Cross-State Air Pollution Rule Thrown Out by Federal Appeals Court

Today, the U.S. Court of Appeals for the District of Columbia threw out a high-profile clean air rule from the EPA by a vote of 2-1. The judges ruled that the EPA exceeded its statutory authority under the Clean Air Act when imposing the Cross-State Air Pollution Rule (CSAPR), which was challenged by more than a dozen states, several utilities, and other industry and labor groups. 

As a result of today's ruling, the Clean Air Interstate Rule - which was developed in 2005 by the Bush Administration - would be put back in place which covered 27 eastern states and created a cap and trade program to cut emissions of sulfur dioxide (SOx) and nitrogen oxide (NOx) by 70 percent. The CAIR Rule was vacated in 2008 by the DC Circuit, siding with plaintiffs that argued the standards were not stringent enough to protect public health. The result of that court ruling guided the EPA's decision to develop the Cross-State Air Pollution Rule (CSAPR or 'Transport Rule'), which the Obama Administration argued would more quickly reduce air pollutants as well as provide $280 billion in public health benefits by helping to avoid 13,000 to 34,000 premature deaths per year. The rule was finalized in July 2011 and it would require 28 eastern states to reduce power plant emissions that contribute to pollution from ozone and fine particulate matter (PM2.5) in other down-wind states. 

Several utility and industry groups opposed CSAPR, arguing it would unduly impact energy prices and lead to significant job losses in states that are reliant on fossil fuel generation, primarily through coal-fired electricity units. Critics of the rule point to a study conducted by National Economic Research Associates (NERA), which estimated that the new rule would lead to average electricity bill increases of nearly 11.5 percent. Another study commissioned by a consulting organization, called the Brattle Group,estimated that utilities will spend upwards of $130 billion by 2015 to comply with the rule - with many of those costs being passed on to consumers. Texas, along with several other states, raised objections with the compliance time and emission reduction levels imposed by the CSAPR Rule as too stringent and that it does not provide reasonable time allotted by the Clean Air Act for the development of State Implementation Plans (SIPs). For example, the final CSAPR rule was issued in July 2011 but states were only given till 2012 to begin compliance.Historically, states were given time (usually  a few years) to develop SIPs for new proposed Clean Air rules. Under CSPAR, a Federal Implementation Plan would have been put into effect without an opportunity for states to develop or revise their SIP.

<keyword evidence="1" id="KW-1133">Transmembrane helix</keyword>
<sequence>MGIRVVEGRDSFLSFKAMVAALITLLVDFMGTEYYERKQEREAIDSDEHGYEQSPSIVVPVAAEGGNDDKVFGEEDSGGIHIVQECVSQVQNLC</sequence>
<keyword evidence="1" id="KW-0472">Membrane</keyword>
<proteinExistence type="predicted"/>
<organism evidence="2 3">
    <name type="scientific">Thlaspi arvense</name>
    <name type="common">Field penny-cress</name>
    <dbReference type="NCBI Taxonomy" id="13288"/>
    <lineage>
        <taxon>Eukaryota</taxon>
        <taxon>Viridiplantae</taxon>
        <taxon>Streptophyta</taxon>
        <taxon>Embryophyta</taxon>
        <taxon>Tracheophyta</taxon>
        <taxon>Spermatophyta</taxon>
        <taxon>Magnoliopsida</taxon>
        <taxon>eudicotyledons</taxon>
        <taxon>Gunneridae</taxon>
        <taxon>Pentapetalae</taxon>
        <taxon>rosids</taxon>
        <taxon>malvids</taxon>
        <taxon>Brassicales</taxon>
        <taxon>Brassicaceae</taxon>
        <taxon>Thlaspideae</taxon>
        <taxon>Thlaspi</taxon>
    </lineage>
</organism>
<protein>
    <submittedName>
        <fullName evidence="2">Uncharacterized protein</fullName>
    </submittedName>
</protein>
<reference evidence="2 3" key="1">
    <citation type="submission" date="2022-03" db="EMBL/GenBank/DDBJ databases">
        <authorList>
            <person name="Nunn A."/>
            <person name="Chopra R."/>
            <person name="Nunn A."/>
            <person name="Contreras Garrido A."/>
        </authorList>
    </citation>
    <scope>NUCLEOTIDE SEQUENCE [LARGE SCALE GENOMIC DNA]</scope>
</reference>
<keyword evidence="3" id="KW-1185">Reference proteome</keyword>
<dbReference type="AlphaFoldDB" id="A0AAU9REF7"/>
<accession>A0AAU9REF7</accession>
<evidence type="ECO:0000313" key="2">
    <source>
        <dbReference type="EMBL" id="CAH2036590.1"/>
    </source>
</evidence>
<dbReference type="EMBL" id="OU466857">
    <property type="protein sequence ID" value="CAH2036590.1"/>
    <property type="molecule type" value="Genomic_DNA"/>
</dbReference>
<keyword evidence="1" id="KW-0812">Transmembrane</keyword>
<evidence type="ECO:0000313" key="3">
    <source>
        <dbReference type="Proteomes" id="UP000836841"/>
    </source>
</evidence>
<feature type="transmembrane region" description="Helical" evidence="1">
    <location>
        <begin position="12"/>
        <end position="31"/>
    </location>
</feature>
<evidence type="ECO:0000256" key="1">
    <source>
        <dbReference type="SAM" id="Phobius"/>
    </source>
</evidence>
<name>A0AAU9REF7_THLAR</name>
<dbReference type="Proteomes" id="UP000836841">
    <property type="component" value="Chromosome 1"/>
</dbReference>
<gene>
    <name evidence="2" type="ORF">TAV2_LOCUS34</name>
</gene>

The majority opinion issued in today's ruling by Judge Brett Kavanaugh essentially agreed with the arguments brought by the states. In his 60-page opinion, Judge Kavanaugh opined:

"Although the facts here are complicated, the legal principles that govern this case are straightforward: Absent a claim of constitutional authority (and there is none here), executive agencies may exercise only the authority conferred by statute, and agencies may not transgress statutory limits on that authority.

Here, EPA’s Transport Rule exceeds the agency’s statutory authority in two independent respects. First, the statutory text grants EPA authority to require upwind States to reduce only their own significant contributions to a downwind State’s nonattainment. But under the Transport Rule, upwind States may be required to reduce emissions by more than their own significant contributions to a downwind State’s nonattainment. EPA has used the good neighbor provision to impose massive emissions reduction requirements on upwind States without regard to the limits imposed by the statutory text. Whatever its merits as a policy matter, EPA’s Transport Rule violates the statute. Second, the Clean Air Act affords States the initial opportunity to implement reductions required by EPA under the good neighbor provision. But here, when EPA quantified States’ good neighbor obligations, it did not allow the States the initial opportunity to implement the required reductions with respect to sources within their borders. Instead, EPA quantified States’ good neighbor obligations and simultaneously set forth EPA-designed Federal Implementation Plans, or FIPs, to implement those obligations at the State level. By doing so, EPA departed from its consistent prior approach to implementing the good neighbor provision and violated the Act."